The students’ experience of drama is not confined to the drama lesson. There are a number of events on the school calendar in which drama students will be asked to participate and perform, such as Open Days and productions. Scholars in the Upper School run a Drama Club for Key Stage 3 students, in addition to which, many drama students are involved in the Inter-House Drama Competition, either as a Sixth Form Director or as cast and crew members. Many students are also involved in the annual school productions, and lower school drama showcase, and the termly LAMDA/Music concerts.

The English Department take part in the Shakespeare Schools Festival with a cast of Lower School students, and there is also our annual production which alternates between a musical or a play run by the Drama and Music Departments.

GEOGRAPHY

“Geography is the subject which holds the key to our future”
Michael Palin

Our aim is to stimulate and encourage the girls to develop an understanding and awareness of geographical locations, concepts and skills, in an ever-changing world. ‘Think local, act global’ is a mind-set that promotes responsibility as a global citizen, making contributions to a sustainable and inclusive future.  Students are encouraged to understand their role in society by considering different viewpoints, values and attitudes.

The AQA course enables students to explore the world, the challenges it faces and their own place in it as well as to help prepare them to succeed in their future choices.

There are 3 units based on Living with the Physical Environment (the challenge of natural hazards, the living world and physical landscapes in the UK). Challenges in the Human Environment (urban issues, the changing economic world and resource management). Finally Geographical applications where each girl will undertake 2 days of fieldwork and prepare a write-up which will be examined in Paper 3. Embedded throughout the course are the essential mapwork and graphical skills.

Beyond the Classroom

An annual whole school Geography/Photography competition takes place with a broad theme for staff and students to explore, such as Home – 2020, A Sustainable Future (2019) and Change (2018)).  Students and staff are awarded prizes based on a variety of criteria.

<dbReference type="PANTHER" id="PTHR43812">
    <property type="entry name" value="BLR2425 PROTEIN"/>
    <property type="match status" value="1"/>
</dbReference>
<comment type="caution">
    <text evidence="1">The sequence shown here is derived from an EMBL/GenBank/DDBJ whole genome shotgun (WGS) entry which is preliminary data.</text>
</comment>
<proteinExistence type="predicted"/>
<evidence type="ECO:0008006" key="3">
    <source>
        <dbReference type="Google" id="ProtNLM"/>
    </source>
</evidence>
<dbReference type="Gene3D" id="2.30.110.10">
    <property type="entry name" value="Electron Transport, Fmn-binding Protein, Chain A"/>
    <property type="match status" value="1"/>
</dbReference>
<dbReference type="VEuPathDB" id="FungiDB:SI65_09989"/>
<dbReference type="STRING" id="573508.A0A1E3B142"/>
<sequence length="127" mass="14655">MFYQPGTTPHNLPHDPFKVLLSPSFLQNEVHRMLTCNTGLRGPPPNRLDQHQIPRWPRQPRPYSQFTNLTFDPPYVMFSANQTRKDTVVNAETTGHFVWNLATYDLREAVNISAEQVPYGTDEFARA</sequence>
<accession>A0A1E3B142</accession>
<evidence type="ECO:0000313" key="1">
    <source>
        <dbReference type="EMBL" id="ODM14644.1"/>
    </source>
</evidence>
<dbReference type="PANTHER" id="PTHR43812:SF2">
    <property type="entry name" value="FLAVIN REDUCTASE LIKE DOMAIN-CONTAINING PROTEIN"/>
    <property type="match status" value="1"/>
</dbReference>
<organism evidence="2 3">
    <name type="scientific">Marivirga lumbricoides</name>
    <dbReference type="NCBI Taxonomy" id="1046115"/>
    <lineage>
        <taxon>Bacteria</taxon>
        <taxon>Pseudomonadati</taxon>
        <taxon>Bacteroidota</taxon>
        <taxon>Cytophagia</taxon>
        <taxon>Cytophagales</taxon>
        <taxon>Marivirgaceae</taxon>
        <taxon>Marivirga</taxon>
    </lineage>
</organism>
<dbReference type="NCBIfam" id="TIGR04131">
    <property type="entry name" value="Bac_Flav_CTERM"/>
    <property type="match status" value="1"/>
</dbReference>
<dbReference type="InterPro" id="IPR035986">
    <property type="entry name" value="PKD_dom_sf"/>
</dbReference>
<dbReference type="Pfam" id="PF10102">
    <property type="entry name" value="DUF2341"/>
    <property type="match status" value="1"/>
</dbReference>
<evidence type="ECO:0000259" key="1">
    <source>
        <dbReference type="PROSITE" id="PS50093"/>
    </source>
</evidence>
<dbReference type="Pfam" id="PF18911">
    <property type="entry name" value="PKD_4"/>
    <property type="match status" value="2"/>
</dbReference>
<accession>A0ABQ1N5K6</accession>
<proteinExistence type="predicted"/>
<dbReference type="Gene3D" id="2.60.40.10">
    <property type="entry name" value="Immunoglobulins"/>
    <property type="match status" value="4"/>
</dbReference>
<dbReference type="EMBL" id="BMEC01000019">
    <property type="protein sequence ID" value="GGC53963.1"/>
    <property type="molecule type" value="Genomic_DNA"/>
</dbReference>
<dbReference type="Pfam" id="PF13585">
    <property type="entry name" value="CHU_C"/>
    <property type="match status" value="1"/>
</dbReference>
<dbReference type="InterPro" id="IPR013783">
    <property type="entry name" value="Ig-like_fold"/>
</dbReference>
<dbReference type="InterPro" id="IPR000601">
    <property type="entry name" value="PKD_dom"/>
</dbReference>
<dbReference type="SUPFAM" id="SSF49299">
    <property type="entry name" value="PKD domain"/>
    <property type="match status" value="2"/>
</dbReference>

Geography is dynamic and all around us and our ‘Geography in the News’ board plus the annotated whiteboard world map reflect ever-changing issues and impacts across the globe.

HISTORY

“History is the version of past events that people have decided to agree upon”
Napoleon Bonaparte

Our main objective is to generate a life-long interest in and enjoyment of history and to develop each student’s critical understanding of past and contemporary societies.

At GCSE the department follows the Edexcel International GCSE which is comprised of four units which are externally examined in two papers:

Unit 1: A World Divided: Superpower Relations, 1943-1972

This unit deals with the international situation after World War II and in particular the rivalry between the emergent Superpowers the USA and the Communist USSR. It includes a study of the Cuban Missile Crisis and the erection of the Berlin Wall, events that brought the World to the brink of thermonuclear conflict and World War III.

Unit 2: A Divided Union: Civil Rights in the USA, 1945-74

This unit focuses on the period of hysteria and protest in the USA brought about by the Cold War, Vietnam War and black civil rights.

Unit 3: Russia and the Soviet Union, 1905-24

Students will study the upheaval in Russia during this period which started with an attempted revolution in 1905 and culminated in a full revolution in 1917.

Unit 4: China: Conflict, Crisis and Change, c1900-c1989

Students will learn about a period of great change in Chinese History dominated by revolution, civil war and dictatorship. The focus will largely be on the impact of Chairman Mao and his successors’ reforms on the Chinese people.